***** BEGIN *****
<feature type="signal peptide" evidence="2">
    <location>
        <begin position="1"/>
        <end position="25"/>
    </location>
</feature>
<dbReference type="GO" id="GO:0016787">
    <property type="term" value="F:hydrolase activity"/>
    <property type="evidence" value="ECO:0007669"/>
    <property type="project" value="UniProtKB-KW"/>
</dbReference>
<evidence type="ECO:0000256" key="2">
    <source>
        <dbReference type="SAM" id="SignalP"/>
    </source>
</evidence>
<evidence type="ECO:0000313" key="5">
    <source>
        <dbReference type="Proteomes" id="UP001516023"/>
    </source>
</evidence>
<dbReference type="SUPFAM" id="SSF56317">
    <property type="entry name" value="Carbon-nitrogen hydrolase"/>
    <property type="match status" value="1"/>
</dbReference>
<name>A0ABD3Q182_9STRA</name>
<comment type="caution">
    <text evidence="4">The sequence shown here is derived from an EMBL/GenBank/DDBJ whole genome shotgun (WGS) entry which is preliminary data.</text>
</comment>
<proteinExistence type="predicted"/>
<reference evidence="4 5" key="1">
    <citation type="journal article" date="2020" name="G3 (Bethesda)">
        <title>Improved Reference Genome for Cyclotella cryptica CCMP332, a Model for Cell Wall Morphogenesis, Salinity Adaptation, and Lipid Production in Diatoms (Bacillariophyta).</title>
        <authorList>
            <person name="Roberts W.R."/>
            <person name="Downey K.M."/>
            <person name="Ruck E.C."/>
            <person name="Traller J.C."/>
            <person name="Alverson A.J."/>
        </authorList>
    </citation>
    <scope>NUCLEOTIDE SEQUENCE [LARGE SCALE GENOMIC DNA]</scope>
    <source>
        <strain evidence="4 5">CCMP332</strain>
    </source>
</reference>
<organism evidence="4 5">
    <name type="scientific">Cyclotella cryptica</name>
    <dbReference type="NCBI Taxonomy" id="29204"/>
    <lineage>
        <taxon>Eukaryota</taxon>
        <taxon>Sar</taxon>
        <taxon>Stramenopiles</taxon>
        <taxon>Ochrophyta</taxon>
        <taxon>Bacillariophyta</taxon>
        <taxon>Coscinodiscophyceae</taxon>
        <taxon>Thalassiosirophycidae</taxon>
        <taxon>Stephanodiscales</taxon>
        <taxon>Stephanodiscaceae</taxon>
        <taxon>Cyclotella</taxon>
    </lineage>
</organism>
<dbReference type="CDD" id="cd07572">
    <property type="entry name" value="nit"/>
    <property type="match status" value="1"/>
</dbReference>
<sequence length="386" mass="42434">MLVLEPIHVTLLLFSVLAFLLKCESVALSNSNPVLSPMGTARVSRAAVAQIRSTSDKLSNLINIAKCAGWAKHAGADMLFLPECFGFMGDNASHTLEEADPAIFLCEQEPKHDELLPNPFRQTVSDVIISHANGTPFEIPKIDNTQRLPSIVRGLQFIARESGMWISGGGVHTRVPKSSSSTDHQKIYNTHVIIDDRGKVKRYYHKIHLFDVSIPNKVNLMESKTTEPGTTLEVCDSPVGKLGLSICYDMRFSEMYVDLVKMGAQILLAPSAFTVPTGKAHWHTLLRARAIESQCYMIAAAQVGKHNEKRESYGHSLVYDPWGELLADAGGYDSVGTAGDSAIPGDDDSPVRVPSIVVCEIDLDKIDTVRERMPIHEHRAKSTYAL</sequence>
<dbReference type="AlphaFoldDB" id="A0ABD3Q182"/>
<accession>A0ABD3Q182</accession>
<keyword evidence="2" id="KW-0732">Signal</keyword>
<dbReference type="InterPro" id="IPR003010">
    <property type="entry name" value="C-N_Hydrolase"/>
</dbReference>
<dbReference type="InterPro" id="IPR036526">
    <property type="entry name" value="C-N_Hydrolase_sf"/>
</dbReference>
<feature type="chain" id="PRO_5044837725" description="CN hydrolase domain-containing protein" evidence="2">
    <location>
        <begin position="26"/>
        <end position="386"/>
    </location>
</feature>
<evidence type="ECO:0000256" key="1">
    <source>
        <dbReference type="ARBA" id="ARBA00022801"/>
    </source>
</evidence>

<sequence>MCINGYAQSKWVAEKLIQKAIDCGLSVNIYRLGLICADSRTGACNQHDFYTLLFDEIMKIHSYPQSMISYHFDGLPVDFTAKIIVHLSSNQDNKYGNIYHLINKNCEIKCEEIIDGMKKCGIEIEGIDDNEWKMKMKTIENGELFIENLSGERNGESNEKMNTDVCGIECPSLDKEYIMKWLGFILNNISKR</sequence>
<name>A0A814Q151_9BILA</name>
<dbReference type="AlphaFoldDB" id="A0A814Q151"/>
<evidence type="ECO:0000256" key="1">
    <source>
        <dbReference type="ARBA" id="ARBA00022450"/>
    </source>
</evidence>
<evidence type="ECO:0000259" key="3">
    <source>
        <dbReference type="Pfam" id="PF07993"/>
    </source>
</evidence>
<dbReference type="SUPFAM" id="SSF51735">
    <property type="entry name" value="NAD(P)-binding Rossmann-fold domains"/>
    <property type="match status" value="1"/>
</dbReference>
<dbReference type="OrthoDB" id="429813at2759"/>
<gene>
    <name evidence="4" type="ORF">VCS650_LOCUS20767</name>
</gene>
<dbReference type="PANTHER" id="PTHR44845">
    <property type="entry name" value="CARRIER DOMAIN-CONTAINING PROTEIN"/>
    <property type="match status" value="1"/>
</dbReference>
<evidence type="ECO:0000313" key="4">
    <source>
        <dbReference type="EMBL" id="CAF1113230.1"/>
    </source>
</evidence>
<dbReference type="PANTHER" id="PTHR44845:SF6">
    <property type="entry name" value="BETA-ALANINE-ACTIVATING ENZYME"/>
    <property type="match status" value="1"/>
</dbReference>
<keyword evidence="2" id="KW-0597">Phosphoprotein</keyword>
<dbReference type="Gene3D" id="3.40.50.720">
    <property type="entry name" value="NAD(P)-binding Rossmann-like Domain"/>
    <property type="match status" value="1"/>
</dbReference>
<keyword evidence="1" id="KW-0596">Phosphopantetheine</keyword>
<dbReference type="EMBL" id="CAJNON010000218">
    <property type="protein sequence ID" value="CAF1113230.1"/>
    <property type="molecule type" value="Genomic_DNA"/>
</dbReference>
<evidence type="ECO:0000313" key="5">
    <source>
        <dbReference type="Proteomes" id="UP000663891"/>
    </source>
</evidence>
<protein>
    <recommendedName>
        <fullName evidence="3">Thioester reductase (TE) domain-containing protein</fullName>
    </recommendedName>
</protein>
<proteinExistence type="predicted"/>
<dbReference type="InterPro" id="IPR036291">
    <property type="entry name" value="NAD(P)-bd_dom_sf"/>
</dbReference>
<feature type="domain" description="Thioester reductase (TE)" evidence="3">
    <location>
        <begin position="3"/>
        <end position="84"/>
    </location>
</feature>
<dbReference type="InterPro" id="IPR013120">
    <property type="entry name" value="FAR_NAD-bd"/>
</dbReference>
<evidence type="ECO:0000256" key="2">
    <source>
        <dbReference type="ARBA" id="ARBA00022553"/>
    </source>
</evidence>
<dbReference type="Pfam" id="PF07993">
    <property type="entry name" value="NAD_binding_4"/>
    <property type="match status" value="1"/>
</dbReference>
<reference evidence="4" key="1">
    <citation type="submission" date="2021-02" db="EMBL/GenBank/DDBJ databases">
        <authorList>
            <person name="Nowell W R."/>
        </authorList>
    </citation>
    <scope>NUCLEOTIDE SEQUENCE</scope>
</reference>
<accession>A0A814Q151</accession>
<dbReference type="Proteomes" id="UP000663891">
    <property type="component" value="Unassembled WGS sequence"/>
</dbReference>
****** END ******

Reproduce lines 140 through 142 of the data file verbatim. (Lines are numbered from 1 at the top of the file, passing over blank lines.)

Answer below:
    </recommendedName>
</protein>
<proteinExistence type="predicted"/>